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E. Randol Schoenberg, the grandson of the composer Arnold Schoenberg, is an expert in handling cases involving looted art and the recovery of property stolen by the Nazi authorities during the Holocaust. He tells the story here of his most prominent case, "Republic of Austria v. Altmann" which resulted in the successful return of six paintings by Gustav Klimt, including the "Golden Lady," to their rightful owners. Recorded on 05/06/2015.

Islam is a great religious tradition, the second largest and fastest growing of the World's Religions, embracing some 57 Muslim countries and is the second or third largest religion in Europe and America. Despite the global achievements of Islam as a faith and civilization, since the Iranian Revolution, Islam has been viewed through the lens violence and the actions of militant terrorists. John Esposito, Professor of Religion and International Affairs and of Islamic Studies at Georgetown, addresses the questions: Who are Muslims and what do they believe? What do Islam, Judaism and Christianity share in common? Why does it matter?

Students, administrators and academic researchers demonstrate the value of learning music in school as they show improvements in English and Math test scores, class attendance rates, cognitive development, self-esteem and the ability to work with others. Featured are Francisco Escobedo, the superintendent of the Chula Vista Elementary School District; UC San Diego cognitive scientists Terry Jernigan and John Iversen; and young musicians participating in the Community Opus Project, an in-school and after school music program led by Dalouge Smith, the president and CEO of the San Diego Youth Symphony and Conservatory.

A panel of experts discusses the PBS NOVA program Can Alzheimer's Be Stopped? and the disease itself. Join Kenneth Kosik, MD (Co-Director Neuroscience Research Institute UC Santa Barbara), Sarah Holt (Producer and Director HHMI/Tangled Bank Studios), and Rhonda Spiegel (CEO, Alzheimer's Association, California Central Chapter) and Francisco Lopera, MD (Professor of Behavioral Neurology, Chief of Neurosciences Program-University of Antioquia, Coordinator Group of Neurosciences of Antioquia). The discussion is moderated by Julia Cort, Deputy Executive Producer for NOVA. Recorded on 04/12/2016.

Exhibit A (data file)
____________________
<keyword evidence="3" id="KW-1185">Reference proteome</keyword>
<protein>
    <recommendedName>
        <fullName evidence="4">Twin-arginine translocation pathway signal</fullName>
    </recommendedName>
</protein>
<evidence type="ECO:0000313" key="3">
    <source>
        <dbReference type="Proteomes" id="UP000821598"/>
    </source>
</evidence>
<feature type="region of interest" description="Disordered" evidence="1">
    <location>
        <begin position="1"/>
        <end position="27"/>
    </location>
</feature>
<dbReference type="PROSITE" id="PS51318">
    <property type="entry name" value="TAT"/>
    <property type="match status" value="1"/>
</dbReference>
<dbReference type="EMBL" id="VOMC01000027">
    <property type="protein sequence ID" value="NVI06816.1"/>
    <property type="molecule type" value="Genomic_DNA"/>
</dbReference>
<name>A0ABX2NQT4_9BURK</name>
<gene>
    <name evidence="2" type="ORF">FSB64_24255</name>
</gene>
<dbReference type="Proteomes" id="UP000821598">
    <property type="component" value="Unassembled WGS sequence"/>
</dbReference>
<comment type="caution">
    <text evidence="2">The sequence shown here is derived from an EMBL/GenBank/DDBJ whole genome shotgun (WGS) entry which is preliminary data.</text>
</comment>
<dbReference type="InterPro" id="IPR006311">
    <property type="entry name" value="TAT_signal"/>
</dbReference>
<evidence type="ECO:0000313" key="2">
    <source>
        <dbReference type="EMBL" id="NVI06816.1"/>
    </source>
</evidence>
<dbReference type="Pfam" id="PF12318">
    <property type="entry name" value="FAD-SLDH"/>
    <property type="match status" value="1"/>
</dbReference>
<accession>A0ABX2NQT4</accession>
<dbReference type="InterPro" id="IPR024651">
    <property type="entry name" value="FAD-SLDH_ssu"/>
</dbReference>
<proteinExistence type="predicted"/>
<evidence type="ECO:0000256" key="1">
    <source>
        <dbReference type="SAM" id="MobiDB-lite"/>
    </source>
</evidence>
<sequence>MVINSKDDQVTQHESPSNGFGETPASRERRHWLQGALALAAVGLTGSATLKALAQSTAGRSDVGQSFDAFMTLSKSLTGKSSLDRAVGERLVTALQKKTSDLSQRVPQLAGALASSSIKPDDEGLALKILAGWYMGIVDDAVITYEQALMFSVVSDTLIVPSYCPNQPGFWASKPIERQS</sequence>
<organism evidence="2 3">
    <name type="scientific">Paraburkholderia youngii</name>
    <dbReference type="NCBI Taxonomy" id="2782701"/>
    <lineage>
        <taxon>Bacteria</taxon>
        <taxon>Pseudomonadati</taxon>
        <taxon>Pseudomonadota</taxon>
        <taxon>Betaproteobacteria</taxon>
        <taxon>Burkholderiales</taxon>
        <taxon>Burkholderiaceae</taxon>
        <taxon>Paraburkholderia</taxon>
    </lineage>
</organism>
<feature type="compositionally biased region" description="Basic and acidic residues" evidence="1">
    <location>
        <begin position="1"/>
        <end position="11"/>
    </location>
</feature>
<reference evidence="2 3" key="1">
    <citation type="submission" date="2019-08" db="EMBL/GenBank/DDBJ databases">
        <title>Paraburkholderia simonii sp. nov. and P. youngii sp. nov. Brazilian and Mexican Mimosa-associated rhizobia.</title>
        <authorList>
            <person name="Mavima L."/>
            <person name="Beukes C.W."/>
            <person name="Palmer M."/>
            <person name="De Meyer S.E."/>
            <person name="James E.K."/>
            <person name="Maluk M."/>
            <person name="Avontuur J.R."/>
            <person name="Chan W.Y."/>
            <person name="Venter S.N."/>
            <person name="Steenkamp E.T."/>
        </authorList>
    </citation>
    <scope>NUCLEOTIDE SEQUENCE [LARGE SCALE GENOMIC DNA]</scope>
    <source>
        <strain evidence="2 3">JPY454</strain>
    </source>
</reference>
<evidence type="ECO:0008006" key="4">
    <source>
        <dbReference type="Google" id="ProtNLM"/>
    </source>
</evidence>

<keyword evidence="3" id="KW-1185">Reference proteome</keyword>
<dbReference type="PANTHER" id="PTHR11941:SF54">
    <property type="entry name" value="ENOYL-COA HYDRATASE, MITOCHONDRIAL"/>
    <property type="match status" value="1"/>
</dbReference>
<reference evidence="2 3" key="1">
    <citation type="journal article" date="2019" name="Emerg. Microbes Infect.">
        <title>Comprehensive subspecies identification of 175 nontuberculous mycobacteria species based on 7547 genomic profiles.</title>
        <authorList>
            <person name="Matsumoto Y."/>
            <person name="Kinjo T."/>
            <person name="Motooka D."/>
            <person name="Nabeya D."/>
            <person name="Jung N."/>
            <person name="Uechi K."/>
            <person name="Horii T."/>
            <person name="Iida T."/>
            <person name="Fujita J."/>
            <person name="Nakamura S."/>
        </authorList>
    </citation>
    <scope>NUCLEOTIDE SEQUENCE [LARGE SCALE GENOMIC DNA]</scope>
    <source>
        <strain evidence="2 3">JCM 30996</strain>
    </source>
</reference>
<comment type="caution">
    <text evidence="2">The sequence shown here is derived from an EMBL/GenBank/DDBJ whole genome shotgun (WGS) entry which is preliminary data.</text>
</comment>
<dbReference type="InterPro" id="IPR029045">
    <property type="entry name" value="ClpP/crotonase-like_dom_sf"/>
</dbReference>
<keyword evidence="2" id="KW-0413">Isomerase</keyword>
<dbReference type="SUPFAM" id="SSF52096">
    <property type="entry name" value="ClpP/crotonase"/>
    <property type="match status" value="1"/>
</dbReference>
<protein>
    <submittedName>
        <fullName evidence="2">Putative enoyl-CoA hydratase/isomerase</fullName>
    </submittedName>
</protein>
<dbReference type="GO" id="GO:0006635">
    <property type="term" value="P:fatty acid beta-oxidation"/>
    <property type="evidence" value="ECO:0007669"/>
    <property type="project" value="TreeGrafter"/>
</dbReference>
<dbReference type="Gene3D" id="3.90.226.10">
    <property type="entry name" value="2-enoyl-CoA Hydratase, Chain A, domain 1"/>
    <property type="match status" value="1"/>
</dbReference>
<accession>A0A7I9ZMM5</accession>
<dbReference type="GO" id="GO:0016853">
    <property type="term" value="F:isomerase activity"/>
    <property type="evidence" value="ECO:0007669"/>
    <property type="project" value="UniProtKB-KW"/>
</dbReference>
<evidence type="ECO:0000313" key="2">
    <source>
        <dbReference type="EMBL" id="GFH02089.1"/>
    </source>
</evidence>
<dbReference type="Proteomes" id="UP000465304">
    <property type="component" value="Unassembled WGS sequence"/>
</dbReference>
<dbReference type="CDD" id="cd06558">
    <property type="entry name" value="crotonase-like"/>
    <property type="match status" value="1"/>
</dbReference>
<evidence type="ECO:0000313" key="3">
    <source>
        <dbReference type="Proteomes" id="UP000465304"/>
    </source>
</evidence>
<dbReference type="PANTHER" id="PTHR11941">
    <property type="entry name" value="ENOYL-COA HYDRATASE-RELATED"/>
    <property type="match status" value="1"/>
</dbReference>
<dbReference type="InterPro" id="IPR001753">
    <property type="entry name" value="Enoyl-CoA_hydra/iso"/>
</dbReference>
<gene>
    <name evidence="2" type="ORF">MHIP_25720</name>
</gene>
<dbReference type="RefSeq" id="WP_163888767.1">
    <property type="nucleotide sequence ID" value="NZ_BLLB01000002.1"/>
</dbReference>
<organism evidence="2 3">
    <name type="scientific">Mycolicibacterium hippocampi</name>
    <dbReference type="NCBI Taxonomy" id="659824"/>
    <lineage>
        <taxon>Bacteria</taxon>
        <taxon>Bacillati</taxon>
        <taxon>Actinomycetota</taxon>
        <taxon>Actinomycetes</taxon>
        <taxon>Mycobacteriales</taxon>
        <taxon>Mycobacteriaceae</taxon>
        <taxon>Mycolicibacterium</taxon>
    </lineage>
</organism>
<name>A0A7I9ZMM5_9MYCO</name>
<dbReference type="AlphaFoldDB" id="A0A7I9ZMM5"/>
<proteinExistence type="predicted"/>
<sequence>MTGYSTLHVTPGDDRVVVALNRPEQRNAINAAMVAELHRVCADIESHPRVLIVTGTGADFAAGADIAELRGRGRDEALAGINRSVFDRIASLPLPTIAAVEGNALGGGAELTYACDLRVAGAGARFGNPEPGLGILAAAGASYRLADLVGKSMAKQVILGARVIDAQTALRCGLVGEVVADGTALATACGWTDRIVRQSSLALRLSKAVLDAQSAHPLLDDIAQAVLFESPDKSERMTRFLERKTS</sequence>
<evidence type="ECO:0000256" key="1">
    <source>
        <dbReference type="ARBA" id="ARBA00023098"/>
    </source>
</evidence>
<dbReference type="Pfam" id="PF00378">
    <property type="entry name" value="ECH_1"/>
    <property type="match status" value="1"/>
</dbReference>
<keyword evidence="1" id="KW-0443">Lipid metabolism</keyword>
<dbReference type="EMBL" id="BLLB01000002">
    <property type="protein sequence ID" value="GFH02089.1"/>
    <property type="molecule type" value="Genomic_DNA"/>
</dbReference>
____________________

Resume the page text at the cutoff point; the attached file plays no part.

Over the last 30 years predictions of climate change as a threat to individuals, societies and nations have changed from possibilities to realities. Ethical issues associated with which individuals, companies, nations cause climate change, who might benefit from it, and who will suffer from the impacts have been part of the discussion from the beginning. How has thinking about the ethics of climate change evolved during that time and how does this relate to the ethics of extreme mitigation efforts like climate engineering? Margaret Leinen, UC San Diego Vice Chancellor for Marine Sciences, Director of Scripps Institution of Oceanography, and Dean of the School of Marine Sciences discusses what can be done, what is being done, and the ethical implications of deploying solutions.

Pulitzer Prize-winning author Tracy Kidder reveals his reporting strengths as he describes how he earned the trust of the people he has featured in books such as "Mountains Beyond Mountains," "House," "A Truck Full of Money," "Old Friends," and "Strength in What Remains." Kidder shares the joys and doubts of a career in writing with veteran journalist and host Dean Nelson, founder and director of the Writer's Symposium By The Sea at Point Loma Nazarene University.

Arrival screenwriter and executive producer Eric Heisserer talks about adapting the the award-winning short story by Ted Chiang to the big screen. Recorded on 01/10/2017.
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